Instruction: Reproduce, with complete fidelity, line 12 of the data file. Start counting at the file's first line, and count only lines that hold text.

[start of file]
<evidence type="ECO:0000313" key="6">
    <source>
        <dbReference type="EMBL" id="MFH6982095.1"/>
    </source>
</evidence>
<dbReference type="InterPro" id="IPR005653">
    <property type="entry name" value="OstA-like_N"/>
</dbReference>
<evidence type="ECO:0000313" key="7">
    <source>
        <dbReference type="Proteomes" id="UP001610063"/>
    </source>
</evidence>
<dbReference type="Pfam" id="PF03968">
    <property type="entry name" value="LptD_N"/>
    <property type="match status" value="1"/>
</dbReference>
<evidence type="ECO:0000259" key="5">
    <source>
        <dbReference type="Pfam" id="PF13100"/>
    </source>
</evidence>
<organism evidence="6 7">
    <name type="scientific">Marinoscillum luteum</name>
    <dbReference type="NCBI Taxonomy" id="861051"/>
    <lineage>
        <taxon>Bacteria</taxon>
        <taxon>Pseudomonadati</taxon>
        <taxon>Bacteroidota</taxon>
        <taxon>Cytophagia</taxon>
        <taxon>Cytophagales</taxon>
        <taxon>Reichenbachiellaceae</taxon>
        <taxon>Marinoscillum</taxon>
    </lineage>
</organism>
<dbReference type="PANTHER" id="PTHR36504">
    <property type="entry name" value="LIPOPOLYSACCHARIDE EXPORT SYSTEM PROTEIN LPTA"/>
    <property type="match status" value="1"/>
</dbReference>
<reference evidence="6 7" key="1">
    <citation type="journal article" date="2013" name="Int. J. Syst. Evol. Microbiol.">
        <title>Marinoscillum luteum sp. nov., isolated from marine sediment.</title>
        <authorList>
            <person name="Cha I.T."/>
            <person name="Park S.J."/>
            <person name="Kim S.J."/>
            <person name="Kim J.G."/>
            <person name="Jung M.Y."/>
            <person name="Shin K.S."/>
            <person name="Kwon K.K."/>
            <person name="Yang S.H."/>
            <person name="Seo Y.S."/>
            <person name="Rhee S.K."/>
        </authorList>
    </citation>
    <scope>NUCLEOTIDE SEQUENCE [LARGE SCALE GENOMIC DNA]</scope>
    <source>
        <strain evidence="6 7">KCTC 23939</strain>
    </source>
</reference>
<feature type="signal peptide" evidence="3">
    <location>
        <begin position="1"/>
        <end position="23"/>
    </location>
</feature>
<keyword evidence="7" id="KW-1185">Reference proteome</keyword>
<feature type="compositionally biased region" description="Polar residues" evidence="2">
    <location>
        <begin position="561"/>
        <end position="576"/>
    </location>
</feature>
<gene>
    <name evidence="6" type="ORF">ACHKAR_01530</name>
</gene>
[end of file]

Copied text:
    </source>